A three-stage model of the relationships among achievement outcomes, outcome-related affect, attribution, and emotion is tested in two studies. It is suggested that success and failure elicit positive and negative affective states due to prior conditioning. These affective states then lead to an attribution process that serves to defend and enhance self-esteem. Next, emotional labels are chosen that are consistent with the affective states and the attributions. Two studies were designed to test the proposed relationships among achievement outcomes, affective states, and attributions. In the first study, subjects received information indicating that they were strongly or mildly aroused as a result of receiving outcome feedback on an achievement task. The results indicated that low arousal reduced egotistical attributions to internal factors. In the second study, subjects either succeeded or failed on an achievement task. Half of the subjects were provided with an opportunity to misattribute the arousal elicited by their outcomes to an irrelevant source. Subjects in the misattribution condition made less egotistical attributions to external factors than subjects who were given no opportunity to misattribute their arousal. The results of both studies suggest that outcome-related affect mediates the relationship between outcomes and attributions in achievement situations.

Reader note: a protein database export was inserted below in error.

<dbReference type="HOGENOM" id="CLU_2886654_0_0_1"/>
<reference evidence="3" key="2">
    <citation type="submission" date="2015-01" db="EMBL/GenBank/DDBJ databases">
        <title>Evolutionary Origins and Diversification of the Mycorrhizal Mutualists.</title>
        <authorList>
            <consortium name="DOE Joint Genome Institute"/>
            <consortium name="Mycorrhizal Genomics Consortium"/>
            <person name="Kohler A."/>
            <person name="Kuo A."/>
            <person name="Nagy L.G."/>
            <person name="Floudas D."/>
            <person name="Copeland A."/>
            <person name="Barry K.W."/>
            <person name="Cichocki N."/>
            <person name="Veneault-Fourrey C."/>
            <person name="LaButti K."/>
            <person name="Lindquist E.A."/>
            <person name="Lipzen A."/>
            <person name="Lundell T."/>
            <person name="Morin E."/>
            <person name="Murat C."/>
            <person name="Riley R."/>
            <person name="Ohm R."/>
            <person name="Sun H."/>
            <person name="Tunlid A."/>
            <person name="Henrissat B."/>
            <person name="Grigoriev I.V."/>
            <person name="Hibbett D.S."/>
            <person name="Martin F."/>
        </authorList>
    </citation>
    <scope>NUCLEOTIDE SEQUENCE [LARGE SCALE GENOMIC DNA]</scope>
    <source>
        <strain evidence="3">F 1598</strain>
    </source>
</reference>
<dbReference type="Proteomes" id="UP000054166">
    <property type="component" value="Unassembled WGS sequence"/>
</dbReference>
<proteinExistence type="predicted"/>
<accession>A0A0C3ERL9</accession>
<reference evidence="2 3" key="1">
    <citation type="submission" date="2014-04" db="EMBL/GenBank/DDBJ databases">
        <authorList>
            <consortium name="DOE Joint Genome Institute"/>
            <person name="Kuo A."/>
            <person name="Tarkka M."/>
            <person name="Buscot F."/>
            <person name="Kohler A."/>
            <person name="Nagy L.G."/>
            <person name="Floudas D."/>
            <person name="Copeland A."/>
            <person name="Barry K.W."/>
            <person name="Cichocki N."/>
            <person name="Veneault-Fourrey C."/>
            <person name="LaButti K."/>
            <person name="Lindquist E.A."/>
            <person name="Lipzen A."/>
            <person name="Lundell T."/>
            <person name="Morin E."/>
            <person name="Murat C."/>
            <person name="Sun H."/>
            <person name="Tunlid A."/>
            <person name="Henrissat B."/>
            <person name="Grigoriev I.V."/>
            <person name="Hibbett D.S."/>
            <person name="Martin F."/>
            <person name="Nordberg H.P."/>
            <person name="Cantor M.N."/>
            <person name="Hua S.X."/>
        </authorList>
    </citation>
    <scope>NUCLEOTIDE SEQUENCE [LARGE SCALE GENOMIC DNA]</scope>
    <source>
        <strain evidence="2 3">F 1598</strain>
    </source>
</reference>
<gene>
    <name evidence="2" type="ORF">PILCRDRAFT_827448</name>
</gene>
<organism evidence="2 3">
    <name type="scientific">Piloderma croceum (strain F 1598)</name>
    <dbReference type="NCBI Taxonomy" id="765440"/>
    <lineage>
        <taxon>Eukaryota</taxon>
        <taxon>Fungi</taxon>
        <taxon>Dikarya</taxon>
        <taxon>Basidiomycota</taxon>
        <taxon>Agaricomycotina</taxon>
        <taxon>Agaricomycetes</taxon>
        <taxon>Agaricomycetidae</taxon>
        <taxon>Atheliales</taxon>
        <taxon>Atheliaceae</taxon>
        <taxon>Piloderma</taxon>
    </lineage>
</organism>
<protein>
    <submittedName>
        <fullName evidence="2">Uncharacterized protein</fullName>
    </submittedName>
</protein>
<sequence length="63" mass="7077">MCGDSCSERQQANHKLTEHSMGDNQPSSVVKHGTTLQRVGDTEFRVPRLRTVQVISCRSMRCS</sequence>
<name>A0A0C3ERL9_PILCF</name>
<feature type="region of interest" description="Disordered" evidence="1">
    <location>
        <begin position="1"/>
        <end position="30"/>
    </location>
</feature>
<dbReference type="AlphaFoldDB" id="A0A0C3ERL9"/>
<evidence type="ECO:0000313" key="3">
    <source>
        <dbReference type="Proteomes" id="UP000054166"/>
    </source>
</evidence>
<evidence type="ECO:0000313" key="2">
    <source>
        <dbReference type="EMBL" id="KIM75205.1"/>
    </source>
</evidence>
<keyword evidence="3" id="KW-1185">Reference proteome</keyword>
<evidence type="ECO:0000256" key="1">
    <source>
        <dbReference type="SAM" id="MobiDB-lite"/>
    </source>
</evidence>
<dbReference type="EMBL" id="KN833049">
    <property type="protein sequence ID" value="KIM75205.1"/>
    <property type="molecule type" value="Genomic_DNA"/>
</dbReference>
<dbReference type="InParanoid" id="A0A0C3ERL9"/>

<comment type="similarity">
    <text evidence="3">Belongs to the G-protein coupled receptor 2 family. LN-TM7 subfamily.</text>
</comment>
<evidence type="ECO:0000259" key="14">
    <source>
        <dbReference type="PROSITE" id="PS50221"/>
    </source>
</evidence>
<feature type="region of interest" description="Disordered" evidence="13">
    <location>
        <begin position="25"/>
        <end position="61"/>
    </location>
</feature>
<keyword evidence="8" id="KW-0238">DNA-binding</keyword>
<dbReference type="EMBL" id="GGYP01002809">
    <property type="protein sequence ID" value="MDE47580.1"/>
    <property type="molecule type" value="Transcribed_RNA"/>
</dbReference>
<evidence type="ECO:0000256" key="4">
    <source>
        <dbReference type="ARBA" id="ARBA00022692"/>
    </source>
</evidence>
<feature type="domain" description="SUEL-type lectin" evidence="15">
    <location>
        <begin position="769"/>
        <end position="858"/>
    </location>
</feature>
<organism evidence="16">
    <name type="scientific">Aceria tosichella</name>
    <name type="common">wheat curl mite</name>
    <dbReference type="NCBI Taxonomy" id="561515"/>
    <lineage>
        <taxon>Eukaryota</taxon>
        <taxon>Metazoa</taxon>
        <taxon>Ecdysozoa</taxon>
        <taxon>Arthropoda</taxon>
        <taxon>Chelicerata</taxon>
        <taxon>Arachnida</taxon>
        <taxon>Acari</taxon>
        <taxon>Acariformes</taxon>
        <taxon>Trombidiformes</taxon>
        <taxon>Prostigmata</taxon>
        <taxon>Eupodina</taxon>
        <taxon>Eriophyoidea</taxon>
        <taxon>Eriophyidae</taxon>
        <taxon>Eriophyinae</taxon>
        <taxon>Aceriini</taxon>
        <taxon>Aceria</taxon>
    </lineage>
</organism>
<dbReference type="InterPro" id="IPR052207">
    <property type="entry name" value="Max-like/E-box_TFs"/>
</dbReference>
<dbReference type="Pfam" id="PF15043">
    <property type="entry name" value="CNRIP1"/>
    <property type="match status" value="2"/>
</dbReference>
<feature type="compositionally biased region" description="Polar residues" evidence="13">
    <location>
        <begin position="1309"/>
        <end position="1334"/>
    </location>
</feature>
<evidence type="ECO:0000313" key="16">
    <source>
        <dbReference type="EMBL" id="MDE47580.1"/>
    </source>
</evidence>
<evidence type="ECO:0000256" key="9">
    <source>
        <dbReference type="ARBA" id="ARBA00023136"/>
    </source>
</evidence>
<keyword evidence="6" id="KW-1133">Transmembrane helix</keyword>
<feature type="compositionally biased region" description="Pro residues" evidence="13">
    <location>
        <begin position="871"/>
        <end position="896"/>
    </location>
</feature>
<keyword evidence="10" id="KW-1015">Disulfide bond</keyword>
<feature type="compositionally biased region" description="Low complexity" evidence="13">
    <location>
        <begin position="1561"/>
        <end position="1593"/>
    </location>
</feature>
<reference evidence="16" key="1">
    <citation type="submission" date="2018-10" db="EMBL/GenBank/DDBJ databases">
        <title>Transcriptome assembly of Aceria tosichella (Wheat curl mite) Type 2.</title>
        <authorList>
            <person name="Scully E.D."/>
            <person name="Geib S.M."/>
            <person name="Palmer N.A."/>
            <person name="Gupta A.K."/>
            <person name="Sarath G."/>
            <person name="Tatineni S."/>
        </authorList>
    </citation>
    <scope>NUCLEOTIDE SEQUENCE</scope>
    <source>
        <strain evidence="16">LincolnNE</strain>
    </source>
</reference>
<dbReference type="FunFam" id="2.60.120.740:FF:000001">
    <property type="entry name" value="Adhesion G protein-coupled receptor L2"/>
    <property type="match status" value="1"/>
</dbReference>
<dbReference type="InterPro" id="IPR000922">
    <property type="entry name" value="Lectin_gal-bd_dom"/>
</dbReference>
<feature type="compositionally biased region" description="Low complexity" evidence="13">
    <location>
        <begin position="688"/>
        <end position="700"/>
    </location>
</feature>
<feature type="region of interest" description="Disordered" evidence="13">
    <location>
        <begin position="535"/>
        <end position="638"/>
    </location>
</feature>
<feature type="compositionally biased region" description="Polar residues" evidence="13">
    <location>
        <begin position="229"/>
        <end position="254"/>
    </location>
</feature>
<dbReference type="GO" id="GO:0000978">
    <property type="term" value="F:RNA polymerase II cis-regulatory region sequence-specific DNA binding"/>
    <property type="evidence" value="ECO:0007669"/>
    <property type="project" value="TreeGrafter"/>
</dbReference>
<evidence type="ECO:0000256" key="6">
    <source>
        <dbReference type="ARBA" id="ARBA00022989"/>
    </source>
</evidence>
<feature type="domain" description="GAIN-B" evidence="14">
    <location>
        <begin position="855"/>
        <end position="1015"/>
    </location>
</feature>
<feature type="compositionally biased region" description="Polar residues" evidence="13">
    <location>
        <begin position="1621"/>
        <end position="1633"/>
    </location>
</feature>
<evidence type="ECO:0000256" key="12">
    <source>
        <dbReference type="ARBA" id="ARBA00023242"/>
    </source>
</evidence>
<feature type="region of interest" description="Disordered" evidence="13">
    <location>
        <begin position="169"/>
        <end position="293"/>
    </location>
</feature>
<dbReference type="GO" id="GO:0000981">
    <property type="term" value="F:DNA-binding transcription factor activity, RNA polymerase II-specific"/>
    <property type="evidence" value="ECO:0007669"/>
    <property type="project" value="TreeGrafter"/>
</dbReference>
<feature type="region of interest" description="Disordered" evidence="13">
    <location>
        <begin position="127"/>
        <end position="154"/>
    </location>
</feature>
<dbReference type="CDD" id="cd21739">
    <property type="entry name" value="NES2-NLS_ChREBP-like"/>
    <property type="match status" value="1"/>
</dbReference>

ASJC Scopus subject areas
- Social Psychology
- Sociology and Political Science